The Gibson Brothers also get in on the act of covering classic Stones material, this time with It’s All Over Now from 1964. On their most recent album, the brothers perform a cover of R.E.M.’s Everybody Hurts.
Billy Strings, that wizard of the guitar, played a Halloween night concert this year in Asheville, NC. What’s a wizard to do on Halloween but come out with his band dressed as Dorothy and her three friends from Oz? (Strings is dressed as the Scarecrow. The banjo player is a ridiculous-looking Dorothy.)
The entire concert can be purchased from the You Tube channel, and the preview clip includes a good bit of Strings and his band opening that show with a bluegrass cover of the Rolling Stones‘ You Can’t Always Get What You Want. Given the strangeness of the evening, it also made sense to travel the strange road of The Grateful Dead, with a cover of Samson and Delilah.
The MonaLisa Twins, with real-life twins Mona and Lisa Wagner fronting the band, are from Austria and seem to be strange ambassadors for the music of the Swinging Sixties. They were 16 when they released their first album (well after the 60s were in the rear-view mirror), yet the connections to groups like The Beatles is clear. In fact, as you look on their online shop, they have released a number of albums of Beatles covers. They are not really roots or Americana artists, but they often perform these covers using instruments one finds in those genres.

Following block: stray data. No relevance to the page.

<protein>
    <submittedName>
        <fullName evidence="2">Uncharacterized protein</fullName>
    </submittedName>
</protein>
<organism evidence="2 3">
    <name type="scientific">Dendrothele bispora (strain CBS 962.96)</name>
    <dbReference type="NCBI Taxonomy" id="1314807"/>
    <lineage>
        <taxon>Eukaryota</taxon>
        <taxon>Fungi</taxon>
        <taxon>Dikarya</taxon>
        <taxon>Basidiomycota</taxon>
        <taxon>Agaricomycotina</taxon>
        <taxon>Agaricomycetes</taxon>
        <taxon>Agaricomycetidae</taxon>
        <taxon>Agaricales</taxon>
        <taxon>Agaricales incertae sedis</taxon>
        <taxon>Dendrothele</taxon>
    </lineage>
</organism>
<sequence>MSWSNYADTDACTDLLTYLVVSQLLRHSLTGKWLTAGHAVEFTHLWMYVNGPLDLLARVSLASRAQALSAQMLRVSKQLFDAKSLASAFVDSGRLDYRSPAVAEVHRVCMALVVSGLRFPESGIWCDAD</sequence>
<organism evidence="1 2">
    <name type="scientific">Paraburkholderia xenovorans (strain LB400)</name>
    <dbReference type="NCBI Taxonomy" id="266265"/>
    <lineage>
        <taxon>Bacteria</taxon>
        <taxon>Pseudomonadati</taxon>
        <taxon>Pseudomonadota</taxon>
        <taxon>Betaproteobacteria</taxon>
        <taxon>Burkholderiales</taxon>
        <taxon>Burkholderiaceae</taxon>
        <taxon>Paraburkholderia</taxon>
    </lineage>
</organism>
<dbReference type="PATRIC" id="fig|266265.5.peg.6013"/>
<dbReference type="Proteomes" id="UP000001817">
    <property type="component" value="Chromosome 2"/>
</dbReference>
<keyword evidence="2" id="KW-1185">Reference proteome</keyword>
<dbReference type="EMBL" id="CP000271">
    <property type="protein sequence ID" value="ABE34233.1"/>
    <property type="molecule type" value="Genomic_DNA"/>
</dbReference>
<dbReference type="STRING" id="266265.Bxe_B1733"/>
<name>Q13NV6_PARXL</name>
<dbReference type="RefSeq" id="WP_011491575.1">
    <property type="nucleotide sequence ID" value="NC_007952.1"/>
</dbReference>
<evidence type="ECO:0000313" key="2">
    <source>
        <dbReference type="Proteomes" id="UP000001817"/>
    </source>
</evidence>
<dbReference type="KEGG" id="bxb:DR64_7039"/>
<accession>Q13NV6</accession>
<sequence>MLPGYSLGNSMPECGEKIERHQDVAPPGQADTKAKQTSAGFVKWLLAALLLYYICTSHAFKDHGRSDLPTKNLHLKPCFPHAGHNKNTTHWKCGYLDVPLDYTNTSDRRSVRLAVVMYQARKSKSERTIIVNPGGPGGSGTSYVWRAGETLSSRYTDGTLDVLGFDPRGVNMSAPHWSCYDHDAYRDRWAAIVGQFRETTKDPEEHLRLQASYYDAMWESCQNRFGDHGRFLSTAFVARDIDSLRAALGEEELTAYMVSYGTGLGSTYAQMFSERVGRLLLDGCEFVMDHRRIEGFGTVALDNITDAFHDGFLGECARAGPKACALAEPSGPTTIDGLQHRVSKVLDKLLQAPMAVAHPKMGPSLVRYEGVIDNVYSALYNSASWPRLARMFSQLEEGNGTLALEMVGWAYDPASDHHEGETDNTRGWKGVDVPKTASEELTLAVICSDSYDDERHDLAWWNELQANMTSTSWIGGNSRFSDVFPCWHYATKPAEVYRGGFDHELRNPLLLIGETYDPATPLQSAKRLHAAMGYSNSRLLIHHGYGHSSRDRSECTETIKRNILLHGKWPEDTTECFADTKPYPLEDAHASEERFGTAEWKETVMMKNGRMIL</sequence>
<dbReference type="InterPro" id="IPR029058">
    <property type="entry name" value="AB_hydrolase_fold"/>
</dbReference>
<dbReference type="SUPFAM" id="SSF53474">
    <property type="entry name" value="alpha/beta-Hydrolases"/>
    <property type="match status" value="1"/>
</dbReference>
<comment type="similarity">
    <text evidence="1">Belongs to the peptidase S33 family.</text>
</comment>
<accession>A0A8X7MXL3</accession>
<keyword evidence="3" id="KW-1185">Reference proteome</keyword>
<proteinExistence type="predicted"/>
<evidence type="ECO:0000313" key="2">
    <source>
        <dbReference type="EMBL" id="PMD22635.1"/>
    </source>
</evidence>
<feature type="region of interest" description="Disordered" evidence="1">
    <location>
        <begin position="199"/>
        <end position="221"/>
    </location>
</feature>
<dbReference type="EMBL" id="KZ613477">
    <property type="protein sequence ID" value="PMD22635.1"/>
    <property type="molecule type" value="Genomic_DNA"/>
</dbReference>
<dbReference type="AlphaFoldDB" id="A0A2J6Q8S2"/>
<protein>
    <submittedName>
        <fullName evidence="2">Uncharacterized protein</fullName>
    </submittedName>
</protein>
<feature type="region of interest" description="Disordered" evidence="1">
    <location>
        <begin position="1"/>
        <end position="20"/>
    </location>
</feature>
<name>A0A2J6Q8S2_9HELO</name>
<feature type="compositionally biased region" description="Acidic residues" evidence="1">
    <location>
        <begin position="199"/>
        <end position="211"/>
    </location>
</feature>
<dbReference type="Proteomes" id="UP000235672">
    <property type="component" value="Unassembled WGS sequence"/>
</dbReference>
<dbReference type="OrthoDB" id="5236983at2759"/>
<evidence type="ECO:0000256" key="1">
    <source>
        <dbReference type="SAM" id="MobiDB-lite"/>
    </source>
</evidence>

Take, for instance, I’m Looking Through You from Rubber Soul, which they posted earlier this month. It may be the only version of this song where the banjo (actually a banjo-guitar) takes George Harrison’s iconic lick (played along with an organ on the original) and makes it work. From an earlier time, the Twins play another of my Beatles’ favorites, Drive My Car, also from Rubber Soul.
Be careful, these young ladies can drive you down the You Tube rabbit hole if you aren’t careful (says the voice of experience).